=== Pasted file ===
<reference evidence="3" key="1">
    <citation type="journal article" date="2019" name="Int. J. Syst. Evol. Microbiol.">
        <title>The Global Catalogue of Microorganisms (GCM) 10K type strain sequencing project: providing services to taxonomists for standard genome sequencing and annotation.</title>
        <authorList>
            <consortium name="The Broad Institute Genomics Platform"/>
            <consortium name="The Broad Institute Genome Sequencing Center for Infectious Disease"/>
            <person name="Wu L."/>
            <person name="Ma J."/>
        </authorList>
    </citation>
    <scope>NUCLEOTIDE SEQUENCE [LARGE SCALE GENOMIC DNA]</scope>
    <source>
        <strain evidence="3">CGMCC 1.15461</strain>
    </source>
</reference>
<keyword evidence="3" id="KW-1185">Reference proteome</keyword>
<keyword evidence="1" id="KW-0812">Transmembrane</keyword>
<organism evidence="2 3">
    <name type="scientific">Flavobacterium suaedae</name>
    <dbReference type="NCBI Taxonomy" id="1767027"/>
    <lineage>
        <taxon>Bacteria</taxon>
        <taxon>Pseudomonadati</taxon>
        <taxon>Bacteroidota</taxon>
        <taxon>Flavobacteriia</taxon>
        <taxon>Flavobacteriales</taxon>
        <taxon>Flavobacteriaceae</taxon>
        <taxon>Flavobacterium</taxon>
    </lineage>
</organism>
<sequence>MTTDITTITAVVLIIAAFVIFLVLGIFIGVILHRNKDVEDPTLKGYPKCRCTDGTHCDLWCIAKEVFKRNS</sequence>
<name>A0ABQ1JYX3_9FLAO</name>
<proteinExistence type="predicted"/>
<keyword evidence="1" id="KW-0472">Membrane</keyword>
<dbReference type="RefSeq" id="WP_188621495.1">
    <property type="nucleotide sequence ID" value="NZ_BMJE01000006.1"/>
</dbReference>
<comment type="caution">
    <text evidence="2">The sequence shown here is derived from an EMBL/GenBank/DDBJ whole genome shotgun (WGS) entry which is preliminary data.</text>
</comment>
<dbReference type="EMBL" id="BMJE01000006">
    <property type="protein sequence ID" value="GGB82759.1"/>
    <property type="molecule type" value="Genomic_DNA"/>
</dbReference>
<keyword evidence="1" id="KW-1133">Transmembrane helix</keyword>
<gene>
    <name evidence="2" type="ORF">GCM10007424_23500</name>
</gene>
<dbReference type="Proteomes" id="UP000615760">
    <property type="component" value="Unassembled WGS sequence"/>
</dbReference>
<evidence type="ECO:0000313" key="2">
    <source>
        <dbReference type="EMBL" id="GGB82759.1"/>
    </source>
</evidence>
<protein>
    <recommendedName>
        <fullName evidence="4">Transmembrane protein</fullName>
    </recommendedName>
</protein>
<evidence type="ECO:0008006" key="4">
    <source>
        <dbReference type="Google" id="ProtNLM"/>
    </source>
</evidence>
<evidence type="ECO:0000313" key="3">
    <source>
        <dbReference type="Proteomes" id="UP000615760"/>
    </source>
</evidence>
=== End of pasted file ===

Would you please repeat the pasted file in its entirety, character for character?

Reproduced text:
<reference evidence="3" key="1">
    <citation type="journal article" date="2019" name="Int. J. Syst. Evol. Microbiol.">
        <title>The Global Catalogue of Microorganisms (GCM) 10K type strain sequencing project: providing services to taxonomists for standard genome sequencing and annotation.</title>
        <authorList>
            <consortium name="The Broad Institute Genomics Platform"/>
            <consortium name="The Broad Institute Genome Sequencing Center for Infectious Disease"/>
            <person name="Wu L."/>
            <person name="Ma J."/>
        </authorList>
    </citation>
    <scope>NUCLEOTIDE SEQUENCE [LARGE SCALE GENOMIC DNA]</scope>
    <source>
        <strain evidence="3">CGMCC 1.15461</strain>
    </source>
</reference>
<keyword evidence="3" id="KW-1185">Reference proteome</keyword>
<keyword evidence="1" id="KW-0812">Transmembrane</keyword>
<organism evidence="2 3">
    <name type="scientific">Flavobacterium suaedae</name>
    <dbReference type="NCBI Taxonomy" id="1767027"/>
    <lineage>
        <taxon>Bacteria</taxon>
        <taxon>Pseudomonadati</taxon>
        <taxon>Bacteroidota</taxon>
        <taxon>Flavobacteriia</taxon>
        <taxon>Flavobacteriales</taxon>
        <taxon>Flavobacteriaceae</taxon>
        <taxon>Flavobacterium</taxon>
    </lineage>
</organism>
<sequence>MTTDITTITAVVLIIAAFVIFLVLGIFIGVILHRNKDVEDPTLKGYPKCRCTDGTHCDLWCIAKEVFKRNS</sequence>
<name>A0ABQ1JYX3_9FLAO</name>
<proteinExistence type="predicted"/>
<keyword evidence="1" id="KW-0472">Membrane</keyword>
<dbReference type="RefSeq" id="WP_188621495.1">
    <property type="nucleotide sequence ID" value="NZ_BMJE01000006.1"/>
</dbReference>
<comment type="caution">
    <text evidence="2">The sequence shown here is derived from an EMBL/GenBank/DDBJ whole genome shotgun (WGS) entry which is preliminary data.</text>
</comment>
<dbReference type="EMBL" id="BMJE01000006">
    <property type="protein sequence ID" value="GGB82759.1"/>
    <property type="molecule type" value="Genomic_DNA"/>
</dbReference>
<keyword evidence="1" id="KW-1133">Transmembrane helix</keyword>
<gene>
    <name evidence="2" type="ORF">GCM10007424_23500</name>
</gene>
<dbReference type="Proteomes" id="UP000615760">
    <property type="component" value="Unassembled WGS sequence"/>
</dbReference>
<evidence type="ECO:0000313" key="2">
    <source>
        <dbReference type="EMBL" id="GGB82759.1"/>
    </source>
</evidence>
<protein>
    <recommendedName>
        <fullName evidence="4">Transmembrane protein</fullName>
    </recommendedName>
</protein>
<evidence type="ECO:0008006" key="4">
    <source>
        <dbReference type="Google" id="ProtNLM"/>
    </source>
</evidence>
<evidence type="ECO:0000313" key="3">
    <source>
        <dbReference type="Proteomes" id="UP000615760"/>
    </source>
</evidence>